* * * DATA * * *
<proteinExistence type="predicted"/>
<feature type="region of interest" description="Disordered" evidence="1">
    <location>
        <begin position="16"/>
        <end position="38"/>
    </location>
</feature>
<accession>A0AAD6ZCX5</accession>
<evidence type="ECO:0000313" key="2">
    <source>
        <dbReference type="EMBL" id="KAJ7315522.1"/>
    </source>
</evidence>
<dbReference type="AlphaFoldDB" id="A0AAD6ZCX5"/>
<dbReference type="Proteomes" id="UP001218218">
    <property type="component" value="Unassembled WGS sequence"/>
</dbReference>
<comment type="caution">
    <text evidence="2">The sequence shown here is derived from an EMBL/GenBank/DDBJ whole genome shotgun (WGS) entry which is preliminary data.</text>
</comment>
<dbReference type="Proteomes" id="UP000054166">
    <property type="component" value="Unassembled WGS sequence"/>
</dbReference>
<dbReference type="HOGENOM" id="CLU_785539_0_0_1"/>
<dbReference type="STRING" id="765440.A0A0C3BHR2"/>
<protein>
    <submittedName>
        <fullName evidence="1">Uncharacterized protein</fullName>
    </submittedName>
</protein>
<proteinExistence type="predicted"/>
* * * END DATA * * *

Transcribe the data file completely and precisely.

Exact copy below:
<proteinExistence type="predicted"/>
<feature type="region of interest" description="Disordered" evidence="1">
    <location>
        <begin position="16"/>
        <end position="38"/>
    </location>
</feature>
<accession>A0AAD6ZCX5</accession>
<evidence type="ECO:0000313" key="2">
    <source>
        <dbReference type="EMBL" id="KAJ7315522.1"/>
    </source>
</evidence>
<dbReference type="AlphaFoldDB" id="A0AAD6ZCX5"/>
<dbReference type="Proteomes" id="UP001218218">
    <property type="component" value="Unassembled WGS sequence"/>
</dbReference>
<comment type="caution">
    <text evidence="2">The sequence shown here is derived from an EMBL/GenBank/DDBJ whole genome shotgun (WGS) entry which is preliminary data.</text>
</comment>
<dbReference type="Proteomes" id="UP000054166">
    <property type="component" value="Unassembled WGS sequence"/>
</dbReference>
<dbReference type="HOGENOM" id="CLU_785539_0_0_1"/>
<dbReference type="STRING" id="765440.A0A0C3BHR2"/>
<protein>
    <submittedName>
        <fullName evidence="1">Uncharacterized protein</fullName>
    </submittedName>
</protein>
<proteinExistence type="predicted"/>